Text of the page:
A normal day in custody
How does it work after coming to the institute?
It all starts in the PTD – pre-trial detention cell. Seriously, this is probably the most difficult introduction of the whole process.
You usually wait two days in the named PTD, where you do not know what time it is, whether it is morning, night or day and you have no access to anything (information,…), you get info only when you are visited there by a lawyer. The light in the cell is on all the time, so you are disoriented. You may find yourself in a PTD outside your county when they transfer you from place to place because there are no free PTDs in your place of residence. You receive food in the PTD 3 times a day.
After the last statement of the court where the custody will be imposed on your person, the following happens:
Your person is transferred to the Detention Centre, which is determined by the court, mostly on the recommendation of the prosecutor.
At the Detention Centre in question, you will be picked up by people from the PJGC (Prison and Judicial Guard Corps), who will take you and check you out. They will take away all your personal belongings because you must enter the institution with nothing – they will take your clothes, mobile phone, watch, documents, shoes, finances,… It is good to have some money with you when they arrest you, as you would go into custody with some finances that they will credit directly to your bank account at the Detention Centre and you can operate directly without waiting for your family to send you any funds.
PJGC will dress you up in a prison suit, and you will be given a package – personal things wrapped in a blanket in the shape of an onion, where you have everything for life in the institute (artificial cup, artificial plate, cutlery (spoon), 2x toilet paper (hard as emery), soap, brush, paste, socks, shorts, shirts, pyjamas,…, bed linen – 2x blanket, bed sheet, bed linen for a blanket – quilt, bed linen for “pillow”.
In the covid era, quarantine is applied first, where you wait 5-10 days (according to the regulations of individual institutes) for a test so that you can enter the custody regime. This regime of detention means at least some “free” movement, communication, in short, it is not torture as in PTD.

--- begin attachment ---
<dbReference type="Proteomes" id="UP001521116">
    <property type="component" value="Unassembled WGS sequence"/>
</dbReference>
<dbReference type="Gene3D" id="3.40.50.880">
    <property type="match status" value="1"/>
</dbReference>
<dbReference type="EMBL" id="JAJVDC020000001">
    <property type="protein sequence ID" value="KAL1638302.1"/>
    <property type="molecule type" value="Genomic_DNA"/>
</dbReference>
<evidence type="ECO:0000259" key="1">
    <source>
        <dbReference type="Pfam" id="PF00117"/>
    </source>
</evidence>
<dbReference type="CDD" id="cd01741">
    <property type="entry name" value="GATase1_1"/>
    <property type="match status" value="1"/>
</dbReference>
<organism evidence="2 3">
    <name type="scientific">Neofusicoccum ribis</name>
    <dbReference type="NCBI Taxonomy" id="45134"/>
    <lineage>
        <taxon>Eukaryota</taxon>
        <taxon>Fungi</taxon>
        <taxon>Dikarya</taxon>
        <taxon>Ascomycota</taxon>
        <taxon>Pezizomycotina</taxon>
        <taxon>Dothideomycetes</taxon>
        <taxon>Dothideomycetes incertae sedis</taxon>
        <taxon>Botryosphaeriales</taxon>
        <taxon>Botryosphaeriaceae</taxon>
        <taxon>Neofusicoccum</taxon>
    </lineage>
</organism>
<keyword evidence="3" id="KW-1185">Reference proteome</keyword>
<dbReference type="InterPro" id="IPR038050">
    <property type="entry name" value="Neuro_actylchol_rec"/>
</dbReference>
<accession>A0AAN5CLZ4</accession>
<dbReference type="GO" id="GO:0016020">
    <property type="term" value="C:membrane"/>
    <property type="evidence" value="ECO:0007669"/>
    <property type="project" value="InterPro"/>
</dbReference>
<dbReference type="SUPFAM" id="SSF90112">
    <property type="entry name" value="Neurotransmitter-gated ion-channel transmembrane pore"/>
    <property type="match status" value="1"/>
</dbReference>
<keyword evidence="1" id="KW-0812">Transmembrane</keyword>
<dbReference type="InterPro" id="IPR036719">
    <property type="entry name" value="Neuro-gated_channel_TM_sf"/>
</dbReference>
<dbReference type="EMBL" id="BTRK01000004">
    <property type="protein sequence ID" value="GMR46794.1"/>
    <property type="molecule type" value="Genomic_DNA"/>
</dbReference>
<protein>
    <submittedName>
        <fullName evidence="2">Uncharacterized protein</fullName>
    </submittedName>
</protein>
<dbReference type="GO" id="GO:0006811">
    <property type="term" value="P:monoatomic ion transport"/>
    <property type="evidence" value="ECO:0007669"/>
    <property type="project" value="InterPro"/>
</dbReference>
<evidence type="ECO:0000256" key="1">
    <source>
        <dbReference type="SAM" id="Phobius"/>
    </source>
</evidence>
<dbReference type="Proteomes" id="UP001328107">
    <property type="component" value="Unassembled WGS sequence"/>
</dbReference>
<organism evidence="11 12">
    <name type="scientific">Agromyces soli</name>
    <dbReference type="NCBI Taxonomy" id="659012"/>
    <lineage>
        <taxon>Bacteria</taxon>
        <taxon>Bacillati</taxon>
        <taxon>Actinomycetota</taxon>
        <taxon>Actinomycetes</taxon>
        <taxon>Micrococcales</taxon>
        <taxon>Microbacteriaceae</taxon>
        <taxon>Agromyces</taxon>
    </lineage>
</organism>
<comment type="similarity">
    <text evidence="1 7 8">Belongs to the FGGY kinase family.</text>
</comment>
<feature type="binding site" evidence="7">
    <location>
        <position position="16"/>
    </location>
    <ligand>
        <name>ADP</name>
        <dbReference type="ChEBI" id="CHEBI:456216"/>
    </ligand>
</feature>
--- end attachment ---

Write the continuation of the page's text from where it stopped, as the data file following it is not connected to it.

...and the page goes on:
There was no quarantine before coronavirus at the time of entering prison, according to your detention (A, B, C) and according to PARAGRAPH, you were placed in a cell you were sent to.
At check-in, you report whether you are a smoker or not. Non-smokers and smokers cannot be in a cell together (Recommendation: it is better to say that you are a non-smoker if you are not interested in getting to the cell with dangerous individuals).
You don’t choose your roommates, you never know with whom you will be in your cell. It’s something you have to be prepared for, you are not in the camp… You will be surprised by everything and everyone there.
Usually, 2-4 people are placed in the cell, there are different rules in each institute, but outside the Bratislava region they will place you in the single cell only on your request, i.e. on your signature that you want to be alone in the cell. This is not the case at the Detention Centre Bratislava, you will find yourself in the single cell anyway.
At the end of the quarantine, the PJGC will take you for a routine check-up with a doctor, X-rays, dentist, etc., you will be interviewed so they have all the necessary information about you (health status, family status, maintenance obligations, distrainment, etc.).
They will also take a photo of you for your personal identification card, which also contains your personal number. You always carry this card with you when you leave the cell (walk, when you see a lawyer, doctor, or go for interview). They can check you at every step, so you must always have it with you.
With this card, you can also log in in large telephones in the corridors or outside in the courtyards (each detention centre has own rules according to its internal regulations and facilities).
The approach of each clerk/commander is individual.
Most people in custody (PJGC) take you as a number, as you are there today, tomorrow you may be elsewhere or outside.
Commanders are people who take prisoners on walks, to a lawyer, they accompany you around the constitution… (they literally command you, that’s the real reason for their name).
Clerks are persons who are to provide the best care for prisoners, provide them with as much information as possible, explain to them what they are entitled to, what they can and cannot do. SOME officers mistake the meaning of the words accused and convicted. REMEMBER, the accused is not a convict (slang “jailbird”) who is already literally imprisoned. But that’s a longer story…
Next, as you are on the cell, your day looks something like this:
5:30 – 5:45 alarm clock
6:00 – 6:15 breakfast
7:00 morning check-in (arrival/report)
7:30-11:30 (rest, walk, lawyers, doctors, crossword puzzles, TV, cards, drawing, education, reading, writing letters,…)
13: 00 – 17:30 (rest, walk, lawyers, doctors,…)
17:30 – 18:00 dinner
21: 30 lights out
(Each institute has different regulations according to which it operates. It is not the same in any institute, there are small differences everywhere).
THESE DAYS ARE REPEATED OVER AND OVER AGAIN. Imagine it like this: covid came and people didn’t know what to do at home, they had problems with themselves, what to do with their time, … and that is what custody means – it’s eternal quarantine – without contact, without information, ripped out of the ordinary of life.
Therefore, we recommend that you think about everything we write here and follow the steps we have prepared for you… (especially writing letters to your person in custody – it is a supply of energy when the nearest ones think of you and find time for you…)